Tax Collectors and Sinners
by Greg Carey
According to the Synoptic Gospels, Jesus received criticism for dining with “tax collectors and sinners.” But who were these people?
Mark (2:16-17) and Matthew (9:11-13) report this controversy once, when Jesus invites a tax collector to follow him and then dines at the tax collector’s house. Luke develops this one scene (5:27-32) into a theme, adding three other controversies that arise when Jesus dines with sinners (7:36-50; 15:1-32; 19:1-10). Luke gives the impression that sinners found themselves attracted to (and welcomed by) Jesus’s ministry (15:1-2). Luke also adds a parable in which Jesus judges a tax collector as more “righteous” than a Pharisee (18:11-14). In Matthew, Jesus alludes to criticisms that he is “a glutton and a drunkard, a friend of tax collectors and sinners” (11:19, NRSV).
The association of tax collectors with sinners cries out for explanation. Scholars have long debated precisely whom the term sinners designated in the ancient world: most regard sinners as people who habitually behaved in immoral ways or in ways that contradicted widely shared religious observance. We never encounter a clear definition of sinners, a term that almost surely expressed general social disapproval. When Jesus says, “I have come to call not the righteous but sinners” (Mark 2:17; Matt 5:45; Luke 5:32), he contrasts the two groups. The category may also have socioeconomic connotations: some biblical passages link sinners to violence and exploitation (e.g., Ps 26:9-10; Prov 1:10-16; Sir 9:11), as does the influential apocalypse 1 Enoch (94:6-9).
But why group tax collectors with sinners? Tax collectors, who gathered tolls and tariffs on agricultural produce and transported goods, were widely unpopular in Roman Palestine, and no ancient source explains exactly why. Perhaps tax collectors were assumed to cheat citizens to their own benefit, as may be the case with Zacchaeus—or so the accusing crowd believes (Luke 19:7-8). People may also have regarded tax collectors as collaborators who necessarily transferred resources from ordinary Jews to Rome. Both considerations likely fueled popular animosity.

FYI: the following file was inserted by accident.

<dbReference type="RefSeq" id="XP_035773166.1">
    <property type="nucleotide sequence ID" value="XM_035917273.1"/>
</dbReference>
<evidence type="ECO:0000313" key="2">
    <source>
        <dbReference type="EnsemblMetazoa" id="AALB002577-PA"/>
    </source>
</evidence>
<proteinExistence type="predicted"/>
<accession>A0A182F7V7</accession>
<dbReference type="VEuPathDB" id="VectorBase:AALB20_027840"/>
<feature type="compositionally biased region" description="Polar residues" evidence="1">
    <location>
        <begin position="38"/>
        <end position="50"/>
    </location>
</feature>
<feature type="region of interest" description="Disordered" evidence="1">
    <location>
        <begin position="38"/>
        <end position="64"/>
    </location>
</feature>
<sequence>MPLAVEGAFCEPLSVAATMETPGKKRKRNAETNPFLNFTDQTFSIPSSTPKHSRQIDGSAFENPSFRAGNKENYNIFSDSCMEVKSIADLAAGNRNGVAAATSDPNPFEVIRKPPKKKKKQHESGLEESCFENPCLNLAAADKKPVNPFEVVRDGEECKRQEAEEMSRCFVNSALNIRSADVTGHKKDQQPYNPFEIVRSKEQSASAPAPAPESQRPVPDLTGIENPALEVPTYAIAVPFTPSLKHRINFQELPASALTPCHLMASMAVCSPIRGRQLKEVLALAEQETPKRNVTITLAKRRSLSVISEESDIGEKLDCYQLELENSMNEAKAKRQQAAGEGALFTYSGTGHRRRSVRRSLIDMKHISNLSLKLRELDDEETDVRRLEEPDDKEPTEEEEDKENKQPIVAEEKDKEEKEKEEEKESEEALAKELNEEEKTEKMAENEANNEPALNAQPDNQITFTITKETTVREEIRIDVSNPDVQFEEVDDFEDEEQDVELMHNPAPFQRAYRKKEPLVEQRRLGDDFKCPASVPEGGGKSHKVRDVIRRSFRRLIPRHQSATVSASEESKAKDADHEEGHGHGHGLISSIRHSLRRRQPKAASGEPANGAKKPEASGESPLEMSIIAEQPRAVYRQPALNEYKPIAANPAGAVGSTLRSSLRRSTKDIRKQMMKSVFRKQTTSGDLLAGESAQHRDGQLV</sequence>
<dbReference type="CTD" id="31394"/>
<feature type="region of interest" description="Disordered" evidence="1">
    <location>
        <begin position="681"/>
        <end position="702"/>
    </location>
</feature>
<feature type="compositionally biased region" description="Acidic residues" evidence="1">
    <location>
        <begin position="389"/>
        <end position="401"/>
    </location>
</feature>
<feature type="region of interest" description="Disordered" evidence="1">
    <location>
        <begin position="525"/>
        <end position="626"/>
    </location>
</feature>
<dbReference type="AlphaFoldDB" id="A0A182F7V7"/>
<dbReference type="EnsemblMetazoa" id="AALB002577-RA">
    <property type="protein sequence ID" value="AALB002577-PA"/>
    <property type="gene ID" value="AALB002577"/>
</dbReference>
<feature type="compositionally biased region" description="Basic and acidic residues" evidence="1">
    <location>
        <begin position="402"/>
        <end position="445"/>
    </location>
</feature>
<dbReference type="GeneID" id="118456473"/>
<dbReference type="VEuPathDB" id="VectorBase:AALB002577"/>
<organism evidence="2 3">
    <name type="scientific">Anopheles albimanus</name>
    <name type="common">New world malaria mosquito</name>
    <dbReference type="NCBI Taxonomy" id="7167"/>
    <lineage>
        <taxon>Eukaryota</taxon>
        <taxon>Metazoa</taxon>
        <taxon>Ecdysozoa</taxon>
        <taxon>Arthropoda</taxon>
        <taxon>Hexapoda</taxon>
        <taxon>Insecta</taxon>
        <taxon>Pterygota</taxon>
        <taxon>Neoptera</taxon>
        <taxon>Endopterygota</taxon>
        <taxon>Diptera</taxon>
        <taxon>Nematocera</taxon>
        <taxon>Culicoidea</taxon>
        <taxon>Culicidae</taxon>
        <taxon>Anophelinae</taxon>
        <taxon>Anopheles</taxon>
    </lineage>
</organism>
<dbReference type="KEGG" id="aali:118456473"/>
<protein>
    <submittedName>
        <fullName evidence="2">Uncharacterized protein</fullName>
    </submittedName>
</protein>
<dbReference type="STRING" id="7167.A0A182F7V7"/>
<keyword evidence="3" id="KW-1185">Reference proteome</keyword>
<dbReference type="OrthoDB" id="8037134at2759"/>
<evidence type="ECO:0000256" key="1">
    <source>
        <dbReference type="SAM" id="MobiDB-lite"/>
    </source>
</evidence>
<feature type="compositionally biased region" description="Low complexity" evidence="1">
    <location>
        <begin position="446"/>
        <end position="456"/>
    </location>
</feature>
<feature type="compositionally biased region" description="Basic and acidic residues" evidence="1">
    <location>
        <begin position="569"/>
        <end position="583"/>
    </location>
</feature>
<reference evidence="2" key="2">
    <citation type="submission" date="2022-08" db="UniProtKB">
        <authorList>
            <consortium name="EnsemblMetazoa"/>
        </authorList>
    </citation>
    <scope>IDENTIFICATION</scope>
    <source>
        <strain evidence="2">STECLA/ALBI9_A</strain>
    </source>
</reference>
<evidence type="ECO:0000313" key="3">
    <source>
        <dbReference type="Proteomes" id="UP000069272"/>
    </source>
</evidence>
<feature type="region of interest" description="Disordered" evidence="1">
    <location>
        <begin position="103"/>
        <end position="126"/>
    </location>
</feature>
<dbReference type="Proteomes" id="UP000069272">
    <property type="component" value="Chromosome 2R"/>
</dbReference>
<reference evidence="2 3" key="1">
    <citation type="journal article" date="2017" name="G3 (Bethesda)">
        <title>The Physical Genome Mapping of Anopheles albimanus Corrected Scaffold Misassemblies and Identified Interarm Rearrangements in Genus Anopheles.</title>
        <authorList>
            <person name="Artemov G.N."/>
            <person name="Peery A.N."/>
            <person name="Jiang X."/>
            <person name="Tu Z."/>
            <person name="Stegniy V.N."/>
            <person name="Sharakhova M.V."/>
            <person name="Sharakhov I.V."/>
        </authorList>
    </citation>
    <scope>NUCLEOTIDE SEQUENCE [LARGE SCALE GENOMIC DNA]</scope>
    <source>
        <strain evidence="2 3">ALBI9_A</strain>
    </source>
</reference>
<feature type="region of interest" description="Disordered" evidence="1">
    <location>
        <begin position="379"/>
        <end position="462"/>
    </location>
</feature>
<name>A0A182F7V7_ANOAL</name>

The Pharisees, concerned that all Israelites maintain high levels of religious observance, apparently regard it as inappropriate for a righteous person to consort with sinners. The gospels link the Pharisees’ complaints with those of scribes, as if we might identity two such aligned groups. Unfortunately, we know little about the scribes to whom the gospels refer. In any case, popular wisdom warned against the dangers of bad company (e.g., Sir 7:16; 8:11).
Historians debate the significance of Jesus’s association with sinners. Quite a few regard this table fellowship as a distinctive feature of Jesus’s ministry. E. P. Sanders has famously suggested that Jesus alienated his enemies by embracing sinners without requiring their repentance. That is how the Synoptic Gospels present Jesus. Although Jesus did not violate Jewish law in doing so, as some have supposed, one struggles to imagine why early Christians would invent the tradition that Jesus intentionally associated with disreputable people.
Many Christian circles insist that “all have sinned” (Rom 3:23). As a result, many readers struggle with the term sinners being applied to specific persons in biblical literature. The ancients, many of whom regarded sin as universal, nevertheless identified sinners as a discrete minority within the larger population.
Professor of New Testament, Lancaster Theological Seminary
Greg Carey is Professor of New Testament at Lancaster Theological Seminary. His research focuses upon literary and rhetorical approaches to the Bible, ancient apocalyptic literature, and the Gospel of Luke. He is the author of Apocalyptic Literature in the New Testament (Abingdon, 2016), The Gospel according to Luke: All Flesh Shall See God’s Salvation (Sheffield, 2012), and Sinners: Jesus and His Earliest Followers (Baylor, 2009).
This article explains biblical controversies regarding Jesus’s companionship with sinners and tax collectors.
The application of critical models of scholarship to a text.
Service or a religious vocation to help others.
Another name often used for the area of Israel and Judah, derived from the Latin term for the Roman province of Palaestina; ultimately, the name derives from the name of the Philistine people.
Of or relating to a composite picture of a person or group's location within society and class structures.
The Gospels of Matthew, Mark, and Luke, which share similar literary content.